This week brought further hard evidence that the Omicron variant of Covid-19 might not derail the airline recovery as much as was reasonably feared just two months ago.
IATA said on 25 January that international traffic continued on an upward trend in December, albeit that growth was lower than expected.
The industry body warns on further Omicron impacts on demand in January and February, but is optimistic about prospects for the rest of 2022 – for most regions, anyway.
But as the recovery momentum builds, so does scrutiny over whether the airline industry is truly committed to ‘building back better’ – a refrain popular with more than one chief executive during the darkest days of the crisis.
Two areas where progress seems both necessary and achievable were covered in the past few days, with both having the potential to drive better financial outcomes.
First, our annual survey of women in the C-suite showed continued slow progress towards anything like gender parity. There were, however, some encouraging standout stories, not least JetBlue Airways becoming the first carrier in five years’ data to have a majority of women in the six executive roles examined in the survey.
And from a low base, the number of female chief executives doubled against the same point in 2020.
Encouragingly, this week brought news that Air New Zealand would be replacing departing chief operating officer Carrie Hurihanganui with Alexandria Marren.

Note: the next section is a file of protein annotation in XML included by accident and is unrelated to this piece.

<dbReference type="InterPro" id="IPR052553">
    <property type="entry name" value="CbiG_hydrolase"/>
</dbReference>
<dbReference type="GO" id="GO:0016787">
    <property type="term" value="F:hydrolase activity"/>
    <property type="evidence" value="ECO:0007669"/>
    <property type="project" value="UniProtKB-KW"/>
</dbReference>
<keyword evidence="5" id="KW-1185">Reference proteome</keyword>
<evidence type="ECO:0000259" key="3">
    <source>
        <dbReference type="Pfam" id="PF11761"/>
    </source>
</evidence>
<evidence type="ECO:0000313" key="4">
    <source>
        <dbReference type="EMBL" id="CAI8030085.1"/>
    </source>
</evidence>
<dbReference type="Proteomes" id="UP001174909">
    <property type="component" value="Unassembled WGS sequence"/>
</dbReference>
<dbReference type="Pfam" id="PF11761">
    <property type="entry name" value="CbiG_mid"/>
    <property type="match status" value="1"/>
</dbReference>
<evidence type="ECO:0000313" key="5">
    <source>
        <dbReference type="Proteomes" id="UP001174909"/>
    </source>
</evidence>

Our survey shows that just six of the top 100 passenger airlines had a woman working as chief operating officer in 2021, making it both unusual that Air New Zealand had a woman in the role to begin with and encouraging that a woman will replace the incumbent against the odds.
As IATA’s head of diversity Jane Hoskisson told FlightGlobal in October: “Research will tell you that if you have true diversity you have better business results”.
Second, airline marketing specialist Shashank Nigam outlined his view this week that “successful implementation of eco-conscious strategies will see carriers achieve higher profits and maintain customers’ trust”.
Nigam also warns that if airlines continue to “downplay each others’ efforts and communicate defensively” on sustainability issues, “the industry may face the same fate as cigarettes yesterday”.
For any airline serious about ‘building back better’, it is hard to think of two issues that could better demonstrate that commitment.
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